WalesOnline.co.uk have reported that Builders Carillion Construction Ltd have been punished with fines and costs of £182,500 after a scaffolder fell to his death while working on Swansea Marina’s iconic Meridian Quay tower complex.
But Carillion’s sub-contractor on the project, Febrey Construction Ltd, was handed a token fine of just £85 even though it was deemed to have been “more culpable” for the death of father of two Russell Samuel, 40, of Thomas Street, Gilfach Goch.
The company collapsed with “substantial debts” after the fatal accident and Judge Paul Thomas, who sentenced the companies at Swansea Crown Court, said he had no powers to impose a custodial sentence.
The judge, who criticised Febrey for what he called “systemic and repeated” health and safety failures, said if he imposed a big fine it would only serve to reduce any money available to the company’s creditors.
He said: “I have been told that as it is they will only be likely to get a few pence in the pound of that.” When the fine was announced a member of Mr Samuel’s family stormed out of court saying “no way”.
But the judge explained his “hands were tied” by the law.
Popular scaffolder Mr Samuel died from multiple injuries after falling 62ft on January 22, 2008.
He had been dismantling scaffolding platforms on a nine-storey block of flats, part of the complex that includes the 29-storey Meridian Quay, Wales’ tallest residential building.
It was found he had not clipped his safety harness on to any scaffolding pole.
Ian Dixey, prosecuting on behalf of the Health and Safety Executive, said experienced scaffolder Mr Samuel fell through a hole that had previously contained a ladder.
Pieces of a “fragile” cement panel board were found on top of him and it is believed he fell through the board thought to have been placed over the hole a few days earlier.
Mr Dixey said it had never been established who put the board, which was unable to carry a person’s weight, in place.
He said risk assessments were not carried out by Febrey and health and safety monitoring was not properly done.
At Swansea Crown Court Carillion Construction Ltd, part of Carillion PLC, along with sub-contractors, Bristol based Febrey Construction, and Michael Febrey who ran Febrey Construction, all admitted breaches of health and safety regulations.
Michael Febrey, 45, of Bristol, the only person who appeared in the dock at Friday’s hearing, will be sentenced at a later date.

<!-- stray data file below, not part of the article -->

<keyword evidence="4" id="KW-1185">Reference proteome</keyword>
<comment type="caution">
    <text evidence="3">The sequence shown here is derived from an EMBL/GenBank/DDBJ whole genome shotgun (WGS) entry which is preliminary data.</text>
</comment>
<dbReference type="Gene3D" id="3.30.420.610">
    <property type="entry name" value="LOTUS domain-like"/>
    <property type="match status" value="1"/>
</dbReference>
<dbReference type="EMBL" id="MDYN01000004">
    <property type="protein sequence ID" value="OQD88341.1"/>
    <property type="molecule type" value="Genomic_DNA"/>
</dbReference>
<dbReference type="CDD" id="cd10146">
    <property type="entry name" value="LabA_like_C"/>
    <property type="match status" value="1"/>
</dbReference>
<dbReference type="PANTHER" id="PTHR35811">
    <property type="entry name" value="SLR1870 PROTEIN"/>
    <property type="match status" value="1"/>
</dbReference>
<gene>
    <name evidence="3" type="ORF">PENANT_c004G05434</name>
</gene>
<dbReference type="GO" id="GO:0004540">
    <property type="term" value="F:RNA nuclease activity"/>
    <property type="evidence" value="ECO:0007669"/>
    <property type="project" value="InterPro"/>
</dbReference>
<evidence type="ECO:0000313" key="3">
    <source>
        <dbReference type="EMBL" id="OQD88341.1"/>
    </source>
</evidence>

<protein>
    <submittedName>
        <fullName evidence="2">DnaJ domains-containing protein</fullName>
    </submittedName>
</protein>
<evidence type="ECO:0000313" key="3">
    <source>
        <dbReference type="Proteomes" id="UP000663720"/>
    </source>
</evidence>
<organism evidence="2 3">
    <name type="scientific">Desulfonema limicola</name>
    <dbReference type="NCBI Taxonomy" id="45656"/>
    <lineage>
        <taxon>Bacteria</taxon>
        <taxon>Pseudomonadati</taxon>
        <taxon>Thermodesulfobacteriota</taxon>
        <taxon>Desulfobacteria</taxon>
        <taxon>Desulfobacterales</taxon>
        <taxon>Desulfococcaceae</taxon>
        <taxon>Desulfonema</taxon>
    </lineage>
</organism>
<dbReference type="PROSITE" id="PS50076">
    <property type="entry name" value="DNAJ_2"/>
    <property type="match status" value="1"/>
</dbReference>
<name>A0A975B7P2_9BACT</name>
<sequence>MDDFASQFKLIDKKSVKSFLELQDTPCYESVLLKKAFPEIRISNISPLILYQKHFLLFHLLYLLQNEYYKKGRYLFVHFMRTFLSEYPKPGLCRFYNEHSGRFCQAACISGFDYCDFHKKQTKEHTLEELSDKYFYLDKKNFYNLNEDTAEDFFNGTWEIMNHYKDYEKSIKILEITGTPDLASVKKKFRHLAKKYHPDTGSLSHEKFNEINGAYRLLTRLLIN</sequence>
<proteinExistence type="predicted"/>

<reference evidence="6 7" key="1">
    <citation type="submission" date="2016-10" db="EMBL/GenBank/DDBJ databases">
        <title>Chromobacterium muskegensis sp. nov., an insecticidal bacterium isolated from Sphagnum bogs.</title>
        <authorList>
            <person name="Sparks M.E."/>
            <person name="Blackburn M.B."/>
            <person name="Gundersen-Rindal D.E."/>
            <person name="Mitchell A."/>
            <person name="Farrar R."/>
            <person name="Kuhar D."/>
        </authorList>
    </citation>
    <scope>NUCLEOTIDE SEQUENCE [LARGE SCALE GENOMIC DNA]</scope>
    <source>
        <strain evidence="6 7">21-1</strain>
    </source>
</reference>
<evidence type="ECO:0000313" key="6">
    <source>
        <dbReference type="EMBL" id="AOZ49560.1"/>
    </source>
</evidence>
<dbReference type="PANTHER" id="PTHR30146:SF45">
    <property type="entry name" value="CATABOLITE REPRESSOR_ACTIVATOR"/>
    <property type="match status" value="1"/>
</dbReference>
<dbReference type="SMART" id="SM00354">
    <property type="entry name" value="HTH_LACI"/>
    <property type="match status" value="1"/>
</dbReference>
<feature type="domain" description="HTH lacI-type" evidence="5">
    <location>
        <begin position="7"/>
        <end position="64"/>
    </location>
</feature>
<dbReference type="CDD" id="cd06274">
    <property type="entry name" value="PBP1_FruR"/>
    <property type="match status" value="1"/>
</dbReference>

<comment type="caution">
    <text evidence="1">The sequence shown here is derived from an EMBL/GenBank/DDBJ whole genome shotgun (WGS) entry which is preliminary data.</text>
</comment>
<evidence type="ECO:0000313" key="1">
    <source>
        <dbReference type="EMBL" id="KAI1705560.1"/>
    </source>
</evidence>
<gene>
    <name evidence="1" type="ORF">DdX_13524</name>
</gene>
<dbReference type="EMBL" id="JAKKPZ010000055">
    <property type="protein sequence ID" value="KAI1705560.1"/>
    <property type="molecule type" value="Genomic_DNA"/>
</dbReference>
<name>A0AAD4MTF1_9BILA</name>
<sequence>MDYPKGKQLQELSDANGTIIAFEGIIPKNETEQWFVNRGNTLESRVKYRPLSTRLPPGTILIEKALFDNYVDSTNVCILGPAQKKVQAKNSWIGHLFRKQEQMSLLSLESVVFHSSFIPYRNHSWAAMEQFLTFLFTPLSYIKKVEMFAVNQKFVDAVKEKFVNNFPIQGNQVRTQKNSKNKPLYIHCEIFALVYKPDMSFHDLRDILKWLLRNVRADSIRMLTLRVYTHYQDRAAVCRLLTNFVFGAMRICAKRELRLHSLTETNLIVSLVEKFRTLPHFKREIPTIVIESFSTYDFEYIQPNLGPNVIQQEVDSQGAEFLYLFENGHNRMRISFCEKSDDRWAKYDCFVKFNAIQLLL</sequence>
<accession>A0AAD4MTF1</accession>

Judge Thomas said: “In January 2008, a young family man, Mr Samuel, fell to his death on a construction project here in Swansea.
“That bald statement does of course not reflect the heartache and utter loss and devastation that event caused his family and all those he left behind.“He had so much and so many to live for.“Health and safety has become something of a comic catchphrase, how many of us have used the expression ‘health and safety gone mad?’”
But the judge added although there were instances when it was taken to ludicrous extremes such as “goggles for conkers” it had done a lot to prevent accidents including “awful ones” like the death of Mr Samuel.
The judge said the accident happened against what he called “a perfect storm” of health and safety failures.
He said control and monitoring were inadequate and inefficient and there was no planning and no agreed programme of work.
He said: “There is no doubt Febrey were the most culpable in terms of gross deficiencies.”
He added: “Febrey’s attitude was casual at best, cavalier at worst.”
He said Carillion’s position was different and he added the firm had spent considerable time and money on reducing workplace accidents.
But he said: “All that is of little value if the plans are not transmitted down to proper precautions and methods on what, if I may be permitted to call it, the coal face.”
The judge accepted mitigation that Carillion “nagged repeatedly” at Febrey for proper documentation and that the company threatened to remove Febrey shortly before the accident.
But he said: “They did a lot of talking but very little pro-active doing.
“Febrey fell far below the standard that was expected of them.
“Carillion fell short of the standard required but I find they did not fall far below that standard.”
Carillion’s £182,500 punishment consisted of £130,000 in fines and £52,000 in costs.
Speaking after the hearing, Health and Safety Executive inspector Anne-Marie Orrells said: “Falls from height are still the biggest killer in the construction industry and this is the tragic reality of what can happen when adequate arrangements are not in place to manage health and safety.
“Mr Samuel’s children and family will have to live with the consequences the defendants’ failings for the rest of their lives.”
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